Keep reading to learn the steps you can take to start your recovery today.

Step 2: Reach Out for Help

Reading a list of symptoms to help you determine if you are codependent is a start. However, to truly find out, you need a diagnosis from a licensed therapist who provides codependency therapy.

Some symptoms, as with every ailment, can be created by several origins. Professional therapists are trained to pinpoint where your symptoms develop. They can also help you develop a treatment plan for your recovery.

You may choose to work individually with a specialist or join a support group. There are many people struggling with codependency, just like you.

Therapy can help you learn how to adjust to changes, increase your self-esteem and worth, and figure out how to be independent physically and mentally. It can teach you how to be assertive when necessary and make your needs a priority.

You can learn that seeking help is a positive move. Gaining support through therapeutic activities can help you redirect negative behaviors so you can envision and reach happiness.

Step 3: Refocus

Being able to change your focus means when negative thoughts and feelings arise, you switch them to positive ones. You learn what is acceptable and not acceptable from others.

Refocusing will teach you how to take risks in relationships again and not be afraid of establishing healthy relationships. You will learn to win in relationships because your focus will be on the positive acceptance and giving and meeting the needs regarding emotional and physical intimacy.

In the end, you will be able to focus on accepting yourself throughout the entire recovery process.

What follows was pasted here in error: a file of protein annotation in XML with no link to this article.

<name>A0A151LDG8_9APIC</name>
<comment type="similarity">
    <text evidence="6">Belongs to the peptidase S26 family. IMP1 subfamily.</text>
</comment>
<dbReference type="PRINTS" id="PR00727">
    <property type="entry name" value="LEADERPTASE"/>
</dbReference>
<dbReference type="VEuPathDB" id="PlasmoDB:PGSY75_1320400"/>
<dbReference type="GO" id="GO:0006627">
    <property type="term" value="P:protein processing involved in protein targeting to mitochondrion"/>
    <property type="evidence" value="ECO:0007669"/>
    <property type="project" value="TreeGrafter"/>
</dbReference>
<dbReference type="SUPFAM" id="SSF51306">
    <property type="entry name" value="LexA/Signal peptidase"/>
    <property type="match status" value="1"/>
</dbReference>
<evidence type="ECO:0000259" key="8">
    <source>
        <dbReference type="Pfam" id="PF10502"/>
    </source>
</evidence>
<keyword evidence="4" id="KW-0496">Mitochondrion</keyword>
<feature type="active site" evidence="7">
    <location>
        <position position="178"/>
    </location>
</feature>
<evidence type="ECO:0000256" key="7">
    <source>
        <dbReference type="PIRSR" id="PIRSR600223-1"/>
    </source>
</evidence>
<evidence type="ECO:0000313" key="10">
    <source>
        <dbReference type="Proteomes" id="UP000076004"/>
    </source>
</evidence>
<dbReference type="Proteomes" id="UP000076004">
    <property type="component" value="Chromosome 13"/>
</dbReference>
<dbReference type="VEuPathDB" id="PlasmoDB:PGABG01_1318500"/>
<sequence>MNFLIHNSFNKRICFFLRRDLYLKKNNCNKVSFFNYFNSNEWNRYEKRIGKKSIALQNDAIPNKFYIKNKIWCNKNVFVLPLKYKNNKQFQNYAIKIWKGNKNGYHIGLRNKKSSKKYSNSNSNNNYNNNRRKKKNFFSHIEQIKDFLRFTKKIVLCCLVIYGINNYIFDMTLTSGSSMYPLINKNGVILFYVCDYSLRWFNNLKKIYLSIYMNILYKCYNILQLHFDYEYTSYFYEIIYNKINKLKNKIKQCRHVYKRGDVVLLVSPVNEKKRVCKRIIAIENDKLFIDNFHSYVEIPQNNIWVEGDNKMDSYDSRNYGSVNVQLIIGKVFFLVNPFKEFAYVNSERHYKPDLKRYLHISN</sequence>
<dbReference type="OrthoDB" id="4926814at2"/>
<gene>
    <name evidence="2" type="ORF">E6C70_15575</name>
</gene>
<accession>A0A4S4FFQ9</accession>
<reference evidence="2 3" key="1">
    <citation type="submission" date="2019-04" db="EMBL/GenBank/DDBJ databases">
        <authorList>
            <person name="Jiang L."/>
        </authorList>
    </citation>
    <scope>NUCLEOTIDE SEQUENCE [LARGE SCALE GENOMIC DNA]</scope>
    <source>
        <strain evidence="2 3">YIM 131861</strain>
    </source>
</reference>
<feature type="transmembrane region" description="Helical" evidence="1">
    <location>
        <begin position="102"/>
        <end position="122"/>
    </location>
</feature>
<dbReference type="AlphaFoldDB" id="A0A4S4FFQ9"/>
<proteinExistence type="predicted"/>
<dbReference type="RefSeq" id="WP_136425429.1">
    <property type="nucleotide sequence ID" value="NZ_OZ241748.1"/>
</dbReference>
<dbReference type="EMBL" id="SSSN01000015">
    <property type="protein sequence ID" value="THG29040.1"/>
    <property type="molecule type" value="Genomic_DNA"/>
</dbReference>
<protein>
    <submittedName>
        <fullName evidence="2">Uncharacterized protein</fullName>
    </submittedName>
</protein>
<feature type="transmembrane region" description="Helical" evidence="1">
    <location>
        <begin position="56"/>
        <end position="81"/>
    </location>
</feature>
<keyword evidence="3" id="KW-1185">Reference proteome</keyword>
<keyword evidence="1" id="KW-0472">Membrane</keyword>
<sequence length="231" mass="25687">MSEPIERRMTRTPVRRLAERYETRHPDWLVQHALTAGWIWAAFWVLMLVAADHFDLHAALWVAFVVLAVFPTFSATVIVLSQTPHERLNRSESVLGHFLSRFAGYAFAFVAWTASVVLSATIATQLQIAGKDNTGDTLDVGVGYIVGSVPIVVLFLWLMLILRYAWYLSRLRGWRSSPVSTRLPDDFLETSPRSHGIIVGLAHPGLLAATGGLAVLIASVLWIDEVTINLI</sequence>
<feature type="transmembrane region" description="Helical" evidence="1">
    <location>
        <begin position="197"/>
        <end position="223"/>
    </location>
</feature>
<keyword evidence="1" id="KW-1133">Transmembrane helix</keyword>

Step 4: Recovery

Recovery sounds simple in definition. It means to return to a normal state of being. This means you put in the work it takes to take your physical and mental health from a negative place to a more positive existence.

There are basic principles of recovery, established by both mental health and addiction agencies.

These principals include becoming empowered for positive change. It not only means restoring your life internally but also with the outside community and relationships. It is a form of rebuilding that grants hope and gratitude through improved overall wellness.

The Codependents International Anonymous group reports there are patterns of recovery for codependency. In recovery, you will be able to differentiate between positive and negative behaviors and thoughts. You will be able to have compassion for others without the need to fix or solve their issues.

Self-esteem, denial, compliance, control, and avoidance are all dealt with appropriately. You can learn to differentiate between the positive and negative sides of each.

In recovery, you will be able to let go of constricting circumstances to free yourself, so you can begin living your healthiest life possible.

Conclusion

If you feel you are struggling to balance the line between dependency and codependency, consider following these four steps.

Start by evaluating your relationships for common symptoms of codependent relationships. If you suspect there is room for improvement, you should reach out to a licensed therapist for guidance. Your therapist will provide you with everything you need to refocus and work toward recovery.


Chris Massman is a licensed Marriage and Family Therapist in Agoura Hills, CA. She graduated Phillips Graduate Institute with a Master of Arts in Psychology in 2014 and received her Chemical Dependency Specialty in 2014. Today, she practices Congnitive-behavioral therapy to help individuals, couples, and families identify and overcome a variety of unique challenges.